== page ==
This article was published in Australian Dictionary of Biography, Volume 17, (MUP), 2007
Marjorie Faith (Marjory) Barnard (1897-1987), writer and historian, was born on 16 August 1897 at Ashfield, Sydney, only child of Sydney-born parents Oswald Holme Barnard, clerk, and his wife Ethel Frances, née Alford, and was baptised in the Anglican church. A delicate child devoted to her mother, Marjorie was stricken with poliomyelitis and was, at first, educated at home. Aged 10, she was enrolled at Florence Hooper’s Cambridge School, Hunters Hill. In 1911 she moved to Sydney Girls’ High School, where she completed the Leaving certificate, matriculating with a bursary in March 1916. She was pleased to leave school, but was 'in love with learning'.
At the University of Sydney (BA, 1920) Barnard graduated with first-class honours and the university medal in history. Well regarded by the history professor George Arnold Wood, she was offered a scholarship to the University of Oxford. However her father, now a strict Presbyterian, prevented her from taking it up. In retrospect she thought he resented her abilities, and they were barely reconciled by 1940 when he died.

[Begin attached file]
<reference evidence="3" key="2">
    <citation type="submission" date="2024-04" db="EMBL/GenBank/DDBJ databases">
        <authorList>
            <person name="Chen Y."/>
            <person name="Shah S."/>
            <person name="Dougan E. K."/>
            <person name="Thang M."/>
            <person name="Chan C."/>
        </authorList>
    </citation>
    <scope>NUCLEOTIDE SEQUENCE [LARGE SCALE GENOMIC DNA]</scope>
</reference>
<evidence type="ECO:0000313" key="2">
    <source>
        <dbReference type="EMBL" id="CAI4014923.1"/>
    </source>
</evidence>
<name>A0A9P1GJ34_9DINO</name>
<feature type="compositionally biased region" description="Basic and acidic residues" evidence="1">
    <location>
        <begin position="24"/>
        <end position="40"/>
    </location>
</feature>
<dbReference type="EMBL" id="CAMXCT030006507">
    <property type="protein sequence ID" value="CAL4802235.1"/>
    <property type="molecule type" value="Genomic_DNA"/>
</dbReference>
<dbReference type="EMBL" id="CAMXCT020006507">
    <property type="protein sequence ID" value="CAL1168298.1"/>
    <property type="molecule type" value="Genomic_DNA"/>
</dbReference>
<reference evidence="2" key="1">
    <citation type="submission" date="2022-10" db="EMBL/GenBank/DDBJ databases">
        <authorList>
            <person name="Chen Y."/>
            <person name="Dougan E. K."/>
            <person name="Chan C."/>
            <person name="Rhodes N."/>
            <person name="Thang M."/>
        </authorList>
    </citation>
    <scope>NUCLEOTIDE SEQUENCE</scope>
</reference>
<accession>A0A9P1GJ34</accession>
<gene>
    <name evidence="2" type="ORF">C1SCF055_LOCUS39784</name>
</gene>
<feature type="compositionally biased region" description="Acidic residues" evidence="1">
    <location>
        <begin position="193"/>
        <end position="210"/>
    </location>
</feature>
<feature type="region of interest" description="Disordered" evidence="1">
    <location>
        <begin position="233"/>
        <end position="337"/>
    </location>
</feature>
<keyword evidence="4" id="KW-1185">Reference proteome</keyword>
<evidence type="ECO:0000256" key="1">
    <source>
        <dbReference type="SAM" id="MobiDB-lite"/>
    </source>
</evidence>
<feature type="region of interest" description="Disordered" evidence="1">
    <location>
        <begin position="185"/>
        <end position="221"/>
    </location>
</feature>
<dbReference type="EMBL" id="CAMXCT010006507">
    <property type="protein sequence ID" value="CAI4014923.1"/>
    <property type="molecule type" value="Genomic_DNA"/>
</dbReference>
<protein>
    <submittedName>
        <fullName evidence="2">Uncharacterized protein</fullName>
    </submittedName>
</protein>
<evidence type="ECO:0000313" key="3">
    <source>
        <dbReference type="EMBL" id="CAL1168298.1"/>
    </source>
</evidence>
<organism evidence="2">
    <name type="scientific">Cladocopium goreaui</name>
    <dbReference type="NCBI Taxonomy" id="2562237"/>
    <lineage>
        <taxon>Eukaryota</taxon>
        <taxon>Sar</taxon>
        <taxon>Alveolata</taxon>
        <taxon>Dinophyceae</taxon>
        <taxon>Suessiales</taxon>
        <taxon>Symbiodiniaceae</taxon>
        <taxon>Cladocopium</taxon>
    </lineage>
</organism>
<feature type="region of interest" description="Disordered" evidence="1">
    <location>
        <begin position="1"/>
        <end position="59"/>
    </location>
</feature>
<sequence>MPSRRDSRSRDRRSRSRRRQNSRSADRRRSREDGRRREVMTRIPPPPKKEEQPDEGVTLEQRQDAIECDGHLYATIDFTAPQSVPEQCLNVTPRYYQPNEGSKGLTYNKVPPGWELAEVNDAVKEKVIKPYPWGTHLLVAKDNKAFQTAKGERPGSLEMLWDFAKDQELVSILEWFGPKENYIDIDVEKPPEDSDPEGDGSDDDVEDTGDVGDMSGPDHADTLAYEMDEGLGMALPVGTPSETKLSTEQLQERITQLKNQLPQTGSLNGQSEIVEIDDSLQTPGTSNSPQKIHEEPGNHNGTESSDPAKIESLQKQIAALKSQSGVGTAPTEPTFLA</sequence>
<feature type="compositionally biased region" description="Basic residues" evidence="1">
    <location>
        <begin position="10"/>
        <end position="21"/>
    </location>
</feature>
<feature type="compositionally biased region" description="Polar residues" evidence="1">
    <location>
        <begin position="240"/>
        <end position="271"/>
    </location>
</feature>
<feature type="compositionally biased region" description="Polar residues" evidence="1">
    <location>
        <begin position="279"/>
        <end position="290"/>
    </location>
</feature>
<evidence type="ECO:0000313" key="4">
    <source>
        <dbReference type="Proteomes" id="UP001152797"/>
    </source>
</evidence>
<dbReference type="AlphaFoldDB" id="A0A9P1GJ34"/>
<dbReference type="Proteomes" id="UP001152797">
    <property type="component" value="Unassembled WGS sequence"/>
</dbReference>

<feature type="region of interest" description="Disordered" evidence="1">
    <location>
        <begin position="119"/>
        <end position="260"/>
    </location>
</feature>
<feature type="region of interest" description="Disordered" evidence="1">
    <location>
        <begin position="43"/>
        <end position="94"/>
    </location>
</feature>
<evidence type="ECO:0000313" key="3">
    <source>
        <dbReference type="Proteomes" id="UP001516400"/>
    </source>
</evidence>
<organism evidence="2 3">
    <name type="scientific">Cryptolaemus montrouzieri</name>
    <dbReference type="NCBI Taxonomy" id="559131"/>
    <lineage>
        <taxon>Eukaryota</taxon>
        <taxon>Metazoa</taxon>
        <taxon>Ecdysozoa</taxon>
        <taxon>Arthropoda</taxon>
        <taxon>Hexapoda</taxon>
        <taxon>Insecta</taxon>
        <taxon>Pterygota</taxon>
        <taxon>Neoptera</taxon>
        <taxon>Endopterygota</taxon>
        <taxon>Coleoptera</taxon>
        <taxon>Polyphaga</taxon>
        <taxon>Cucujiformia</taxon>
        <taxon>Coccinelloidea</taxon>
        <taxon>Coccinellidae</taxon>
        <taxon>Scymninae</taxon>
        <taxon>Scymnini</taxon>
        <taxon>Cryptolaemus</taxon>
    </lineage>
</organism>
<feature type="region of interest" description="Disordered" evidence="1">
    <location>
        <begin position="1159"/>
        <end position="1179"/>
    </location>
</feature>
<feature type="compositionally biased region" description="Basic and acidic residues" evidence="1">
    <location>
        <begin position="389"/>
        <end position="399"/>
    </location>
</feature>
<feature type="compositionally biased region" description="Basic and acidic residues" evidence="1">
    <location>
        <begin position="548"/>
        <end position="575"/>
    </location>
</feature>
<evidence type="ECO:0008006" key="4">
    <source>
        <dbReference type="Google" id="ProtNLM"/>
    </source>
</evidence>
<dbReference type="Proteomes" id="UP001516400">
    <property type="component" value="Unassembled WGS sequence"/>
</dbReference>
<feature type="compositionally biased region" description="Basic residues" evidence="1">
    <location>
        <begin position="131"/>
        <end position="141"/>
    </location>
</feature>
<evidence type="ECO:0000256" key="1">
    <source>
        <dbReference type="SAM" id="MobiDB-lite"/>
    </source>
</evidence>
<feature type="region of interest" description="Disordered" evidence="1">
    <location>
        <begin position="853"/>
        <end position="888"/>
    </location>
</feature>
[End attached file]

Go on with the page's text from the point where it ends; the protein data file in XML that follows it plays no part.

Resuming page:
Barnard began work at the Public Library of New South Wales, where she topped library school examinations in 1921. Later she was transferred to Sydney Technical College, where she was librarian-in-charge from 1925. She pursued her writing at night. Her first book, short stories of childhood entitled The Ivory Gate, was published by Henry Champion in 1920.